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Your donation helps provide care for the nearly 250 chimpanzees with:

  • three daily meals of fresh fruits and vegetables
  • first-rate medical care
  • enrichment activities that encourage natural behaviors

Donated funds:

  • help maintain the 12 three-acre island homes
  • allow chimps space and freedom to wander to their hearts content

Ways to Give:
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A Veterans Day message from retired astronaut Robert L. Crippen

On Veterans Day, we remember those who have served our country.

I commend all who have made the choice to serve in order to ensure the best possible future for our country.

I count the United States Air Force chimpanzees as service members. Their service dates back to the beginnings of the space age when they were used in research evaluating the physical effects of space travel on the body.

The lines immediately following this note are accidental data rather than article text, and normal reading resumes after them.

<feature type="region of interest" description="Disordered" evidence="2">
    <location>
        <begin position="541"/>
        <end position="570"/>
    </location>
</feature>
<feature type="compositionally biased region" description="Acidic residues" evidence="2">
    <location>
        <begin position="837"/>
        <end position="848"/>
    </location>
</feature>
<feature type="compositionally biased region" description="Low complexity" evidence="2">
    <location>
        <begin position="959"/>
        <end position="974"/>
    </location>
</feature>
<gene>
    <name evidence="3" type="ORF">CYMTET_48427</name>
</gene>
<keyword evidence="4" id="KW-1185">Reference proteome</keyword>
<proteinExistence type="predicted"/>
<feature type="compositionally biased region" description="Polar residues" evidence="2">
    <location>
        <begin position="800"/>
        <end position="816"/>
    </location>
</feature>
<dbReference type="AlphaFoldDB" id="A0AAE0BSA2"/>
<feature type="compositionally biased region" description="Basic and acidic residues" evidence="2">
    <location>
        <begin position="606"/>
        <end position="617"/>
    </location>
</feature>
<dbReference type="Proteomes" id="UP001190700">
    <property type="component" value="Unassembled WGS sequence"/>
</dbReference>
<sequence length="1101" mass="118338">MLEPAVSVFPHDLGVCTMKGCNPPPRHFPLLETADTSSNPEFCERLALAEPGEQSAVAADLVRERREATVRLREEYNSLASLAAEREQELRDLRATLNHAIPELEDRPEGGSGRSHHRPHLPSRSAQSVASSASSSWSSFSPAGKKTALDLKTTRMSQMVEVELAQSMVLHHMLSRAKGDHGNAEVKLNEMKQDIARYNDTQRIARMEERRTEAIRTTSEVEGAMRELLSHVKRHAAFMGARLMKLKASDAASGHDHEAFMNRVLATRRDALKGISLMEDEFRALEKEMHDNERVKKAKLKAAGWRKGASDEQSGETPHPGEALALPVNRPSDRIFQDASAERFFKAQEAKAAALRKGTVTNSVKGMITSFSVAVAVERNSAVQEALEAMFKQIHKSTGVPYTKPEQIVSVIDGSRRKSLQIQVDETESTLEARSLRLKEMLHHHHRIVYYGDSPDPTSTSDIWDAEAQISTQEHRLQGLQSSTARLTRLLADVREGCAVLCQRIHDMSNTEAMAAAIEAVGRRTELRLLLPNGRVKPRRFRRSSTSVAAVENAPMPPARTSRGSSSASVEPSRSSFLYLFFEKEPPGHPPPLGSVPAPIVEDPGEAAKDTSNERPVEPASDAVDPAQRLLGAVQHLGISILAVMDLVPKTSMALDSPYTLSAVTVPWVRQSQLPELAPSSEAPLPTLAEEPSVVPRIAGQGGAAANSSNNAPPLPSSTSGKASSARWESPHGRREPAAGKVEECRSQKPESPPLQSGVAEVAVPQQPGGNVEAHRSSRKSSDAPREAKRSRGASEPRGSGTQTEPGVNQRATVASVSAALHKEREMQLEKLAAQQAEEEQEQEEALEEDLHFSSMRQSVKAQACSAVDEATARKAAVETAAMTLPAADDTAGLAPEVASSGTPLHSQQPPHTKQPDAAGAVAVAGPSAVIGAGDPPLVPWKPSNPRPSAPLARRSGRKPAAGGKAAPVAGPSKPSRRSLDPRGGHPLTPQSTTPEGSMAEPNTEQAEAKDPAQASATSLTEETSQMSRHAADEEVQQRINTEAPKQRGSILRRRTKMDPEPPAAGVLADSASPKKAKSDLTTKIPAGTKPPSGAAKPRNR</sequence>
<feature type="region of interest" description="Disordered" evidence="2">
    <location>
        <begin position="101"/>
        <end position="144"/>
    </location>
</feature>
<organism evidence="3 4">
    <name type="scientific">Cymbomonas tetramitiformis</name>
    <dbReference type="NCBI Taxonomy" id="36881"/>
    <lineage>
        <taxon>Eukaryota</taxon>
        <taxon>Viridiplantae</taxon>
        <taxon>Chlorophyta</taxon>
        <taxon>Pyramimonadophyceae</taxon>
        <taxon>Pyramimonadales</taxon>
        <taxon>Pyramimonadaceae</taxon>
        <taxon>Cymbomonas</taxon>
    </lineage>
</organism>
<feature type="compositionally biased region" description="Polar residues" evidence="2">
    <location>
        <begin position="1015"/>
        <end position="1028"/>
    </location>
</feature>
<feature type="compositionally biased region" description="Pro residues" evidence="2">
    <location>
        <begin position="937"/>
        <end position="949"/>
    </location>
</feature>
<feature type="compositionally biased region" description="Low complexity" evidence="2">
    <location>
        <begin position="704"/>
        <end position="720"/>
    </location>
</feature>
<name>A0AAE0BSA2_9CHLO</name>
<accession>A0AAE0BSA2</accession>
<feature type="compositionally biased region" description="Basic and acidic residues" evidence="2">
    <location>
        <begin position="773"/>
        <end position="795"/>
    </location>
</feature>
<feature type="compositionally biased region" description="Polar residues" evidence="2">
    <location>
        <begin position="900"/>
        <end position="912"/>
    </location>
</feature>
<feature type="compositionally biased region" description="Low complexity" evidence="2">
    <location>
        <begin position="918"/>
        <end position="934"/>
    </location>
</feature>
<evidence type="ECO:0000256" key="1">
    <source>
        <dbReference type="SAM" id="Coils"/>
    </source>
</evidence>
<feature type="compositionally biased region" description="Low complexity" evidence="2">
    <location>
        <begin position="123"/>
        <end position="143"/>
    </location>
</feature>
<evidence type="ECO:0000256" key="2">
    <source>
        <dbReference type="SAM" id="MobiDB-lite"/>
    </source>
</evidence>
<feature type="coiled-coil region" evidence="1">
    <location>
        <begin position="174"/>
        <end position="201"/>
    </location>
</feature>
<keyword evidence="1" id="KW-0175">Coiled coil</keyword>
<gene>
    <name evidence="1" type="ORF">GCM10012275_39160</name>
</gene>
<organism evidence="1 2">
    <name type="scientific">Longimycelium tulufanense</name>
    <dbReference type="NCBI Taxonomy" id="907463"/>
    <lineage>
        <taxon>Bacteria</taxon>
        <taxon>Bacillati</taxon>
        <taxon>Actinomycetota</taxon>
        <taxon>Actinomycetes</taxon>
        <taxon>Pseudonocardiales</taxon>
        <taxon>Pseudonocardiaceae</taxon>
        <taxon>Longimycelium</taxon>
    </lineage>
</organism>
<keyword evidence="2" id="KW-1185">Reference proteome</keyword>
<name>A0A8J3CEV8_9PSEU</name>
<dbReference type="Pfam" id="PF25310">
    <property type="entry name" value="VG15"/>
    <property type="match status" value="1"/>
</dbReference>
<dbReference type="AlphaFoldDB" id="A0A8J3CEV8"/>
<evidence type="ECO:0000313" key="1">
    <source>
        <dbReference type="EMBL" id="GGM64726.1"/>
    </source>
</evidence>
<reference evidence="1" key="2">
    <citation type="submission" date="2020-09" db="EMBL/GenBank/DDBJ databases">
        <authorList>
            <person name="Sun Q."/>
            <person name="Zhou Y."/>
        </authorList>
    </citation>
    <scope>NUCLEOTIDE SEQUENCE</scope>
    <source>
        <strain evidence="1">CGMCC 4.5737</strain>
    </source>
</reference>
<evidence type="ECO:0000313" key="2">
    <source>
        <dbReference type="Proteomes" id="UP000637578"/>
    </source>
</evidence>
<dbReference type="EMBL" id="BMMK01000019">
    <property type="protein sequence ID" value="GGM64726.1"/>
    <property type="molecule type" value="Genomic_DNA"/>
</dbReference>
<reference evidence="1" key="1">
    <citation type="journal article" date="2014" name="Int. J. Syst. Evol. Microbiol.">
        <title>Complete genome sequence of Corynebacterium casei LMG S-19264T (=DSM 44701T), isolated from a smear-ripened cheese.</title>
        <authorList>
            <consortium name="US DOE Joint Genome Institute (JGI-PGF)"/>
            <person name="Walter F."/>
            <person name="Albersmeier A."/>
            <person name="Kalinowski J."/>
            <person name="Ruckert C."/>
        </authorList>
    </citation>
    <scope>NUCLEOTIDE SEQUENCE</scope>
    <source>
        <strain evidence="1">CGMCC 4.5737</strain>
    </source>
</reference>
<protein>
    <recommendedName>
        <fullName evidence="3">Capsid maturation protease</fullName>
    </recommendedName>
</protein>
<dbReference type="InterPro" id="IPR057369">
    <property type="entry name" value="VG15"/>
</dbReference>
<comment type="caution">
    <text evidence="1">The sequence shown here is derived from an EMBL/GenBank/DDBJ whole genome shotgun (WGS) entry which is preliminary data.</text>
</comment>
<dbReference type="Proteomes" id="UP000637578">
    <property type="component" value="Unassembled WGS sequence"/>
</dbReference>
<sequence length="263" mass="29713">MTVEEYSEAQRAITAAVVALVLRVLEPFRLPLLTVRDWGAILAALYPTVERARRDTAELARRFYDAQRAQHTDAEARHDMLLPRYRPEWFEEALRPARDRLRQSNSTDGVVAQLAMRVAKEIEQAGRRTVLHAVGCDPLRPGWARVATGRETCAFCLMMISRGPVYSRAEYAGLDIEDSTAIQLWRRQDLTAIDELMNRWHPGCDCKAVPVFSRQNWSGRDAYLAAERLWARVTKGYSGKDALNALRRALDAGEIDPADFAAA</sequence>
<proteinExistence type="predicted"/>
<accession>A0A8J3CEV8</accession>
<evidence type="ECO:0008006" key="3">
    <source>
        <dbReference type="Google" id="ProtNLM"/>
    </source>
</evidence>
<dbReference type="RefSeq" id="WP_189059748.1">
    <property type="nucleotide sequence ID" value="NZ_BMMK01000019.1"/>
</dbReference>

Without them, space travel for the first human astronauts would have come with even greater risk. As pilot on the first Space Shuttle mission, I fully understand the risks and rewards of being first. The Air Force chimpanzees experienced much risk without any reward. In fact, these chimps faced compulsory participation in biomedical research when their involvement was deemed as no longer required for the space program.

In 2001, 21 Air Force chimpanzees, who were either survivors or descendants of the chimps captured in Africa for the space program, arrived as the first residents of Save the Chimps. The photo above is from my visit to the sanctuary in 2009, along with the late Scott Carpenter, who was the second American to orbit the Earth and fourth American in space. Together, we paid tribute to the chimps who paved the way for us.

Today, I remember all the Air Force chimpanzees who served, including the seven of the original 21 who remain at Save the Chimps. I invite you to do the same. Thank you.

Click here to learn more about the remaining Air Force chimps at the sanctuary.